Effect of foliar applications of phosphite on post-harvest potato tubers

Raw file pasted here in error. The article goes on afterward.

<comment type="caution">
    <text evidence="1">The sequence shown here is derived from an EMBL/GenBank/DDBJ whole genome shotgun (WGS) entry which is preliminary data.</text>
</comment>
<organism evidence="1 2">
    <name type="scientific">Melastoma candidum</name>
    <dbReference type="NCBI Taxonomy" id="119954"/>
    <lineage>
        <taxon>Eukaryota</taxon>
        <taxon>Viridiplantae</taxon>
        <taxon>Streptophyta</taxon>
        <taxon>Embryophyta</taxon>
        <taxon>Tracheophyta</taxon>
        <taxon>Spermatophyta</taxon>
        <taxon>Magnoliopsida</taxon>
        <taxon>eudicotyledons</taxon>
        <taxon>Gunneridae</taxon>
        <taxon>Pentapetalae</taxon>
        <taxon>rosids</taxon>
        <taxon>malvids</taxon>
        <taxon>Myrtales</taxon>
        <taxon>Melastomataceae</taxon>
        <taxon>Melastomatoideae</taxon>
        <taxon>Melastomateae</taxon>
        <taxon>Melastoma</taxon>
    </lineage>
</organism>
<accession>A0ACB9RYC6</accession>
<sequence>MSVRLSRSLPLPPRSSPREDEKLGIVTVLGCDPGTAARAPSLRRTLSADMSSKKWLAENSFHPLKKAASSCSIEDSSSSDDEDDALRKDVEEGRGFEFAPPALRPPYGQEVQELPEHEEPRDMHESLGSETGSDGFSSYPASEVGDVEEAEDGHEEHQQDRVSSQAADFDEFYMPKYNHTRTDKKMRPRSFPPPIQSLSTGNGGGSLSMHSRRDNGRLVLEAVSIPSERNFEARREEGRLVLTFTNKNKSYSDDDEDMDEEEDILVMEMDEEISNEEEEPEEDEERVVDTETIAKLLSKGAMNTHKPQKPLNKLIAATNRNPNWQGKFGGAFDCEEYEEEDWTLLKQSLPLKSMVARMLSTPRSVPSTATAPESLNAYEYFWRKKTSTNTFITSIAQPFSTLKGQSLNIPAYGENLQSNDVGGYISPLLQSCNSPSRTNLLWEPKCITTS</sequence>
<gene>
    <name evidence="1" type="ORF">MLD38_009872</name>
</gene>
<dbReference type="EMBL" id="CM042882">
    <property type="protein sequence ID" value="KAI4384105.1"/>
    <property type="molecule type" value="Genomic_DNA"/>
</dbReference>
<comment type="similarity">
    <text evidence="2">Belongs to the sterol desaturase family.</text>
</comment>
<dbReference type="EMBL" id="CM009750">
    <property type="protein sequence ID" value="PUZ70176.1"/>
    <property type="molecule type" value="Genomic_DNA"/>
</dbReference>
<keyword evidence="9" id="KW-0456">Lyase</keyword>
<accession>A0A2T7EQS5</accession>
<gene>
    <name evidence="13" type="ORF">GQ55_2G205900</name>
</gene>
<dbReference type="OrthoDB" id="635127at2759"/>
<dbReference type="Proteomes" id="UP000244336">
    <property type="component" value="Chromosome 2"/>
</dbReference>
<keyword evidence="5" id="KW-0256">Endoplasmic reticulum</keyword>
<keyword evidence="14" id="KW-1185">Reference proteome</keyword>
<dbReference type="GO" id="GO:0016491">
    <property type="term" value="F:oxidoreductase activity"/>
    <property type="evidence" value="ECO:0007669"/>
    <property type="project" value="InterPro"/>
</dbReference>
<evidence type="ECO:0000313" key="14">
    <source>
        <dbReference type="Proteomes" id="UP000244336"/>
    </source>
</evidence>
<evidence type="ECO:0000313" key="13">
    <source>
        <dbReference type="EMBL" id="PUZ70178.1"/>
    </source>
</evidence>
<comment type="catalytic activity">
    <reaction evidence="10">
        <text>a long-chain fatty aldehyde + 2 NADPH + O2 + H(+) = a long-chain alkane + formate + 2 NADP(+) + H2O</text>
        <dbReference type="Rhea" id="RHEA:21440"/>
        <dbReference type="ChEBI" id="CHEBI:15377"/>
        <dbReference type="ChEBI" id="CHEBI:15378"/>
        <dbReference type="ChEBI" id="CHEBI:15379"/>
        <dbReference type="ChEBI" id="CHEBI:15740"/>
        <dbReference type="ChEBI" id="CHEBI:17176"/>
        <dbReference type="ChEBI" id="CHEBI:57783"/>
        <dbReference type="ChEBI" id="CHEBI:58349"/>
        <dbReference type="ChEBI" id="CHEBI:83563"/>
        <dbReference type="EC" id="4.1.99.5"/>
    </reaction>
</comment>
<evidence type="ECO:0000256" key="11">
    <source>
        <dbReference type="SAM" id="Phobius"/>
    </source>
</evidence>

The utilization of phosphites (Phi) could be considered as another strategy to be included in integrated disease management programmes to reduce the intensive use of fungicides and production costs. The aim of the present work was to analyze whether the beneficial effects of phosphite treatment previously observed in potato plants grown under greenhouse conditions, were reflected after harvest of field grown potatoes, both in disease protection and in yield. In addition, biochemical compounds possibly involved in induced defence responses by Phi, like phytoalexins, pathogenesis related proteins and oxidative stress enzymes were measured. Foliar applications of KPhi to field grown crops resulted in post-harvest tubers with a reduced susceptibility to Phytophthora infestans, Fusarium solani and Erwinia carotovora infections, suggesting that this compound induced a systemic defence response. An increase in phytoalexin content in P. infestans inoculated tubers obtained from Phi-treated plants suggests their participation in the defence response. Chitinase content increased 72h after wounding or inoculation with P. infestans in tubers from KPhi-treated plants compared to wounded or infected tubers from non-treated plants. Contrary to this, the isoforms of β-1,3-glucanases analyzed did not increase in the tubers of Phi-treated plants. The increment in peroxidase and polyphenol oxidase activities indicated that these enzymes could be part of the Phi defence mechanism. No negative effects were observed in potato yield at harvest, measured as total tuber weight and dry matter, after foliar KPhi treatment. This suggests that the energetic cost involved in the defence response activation would not be detrimental to plant growth.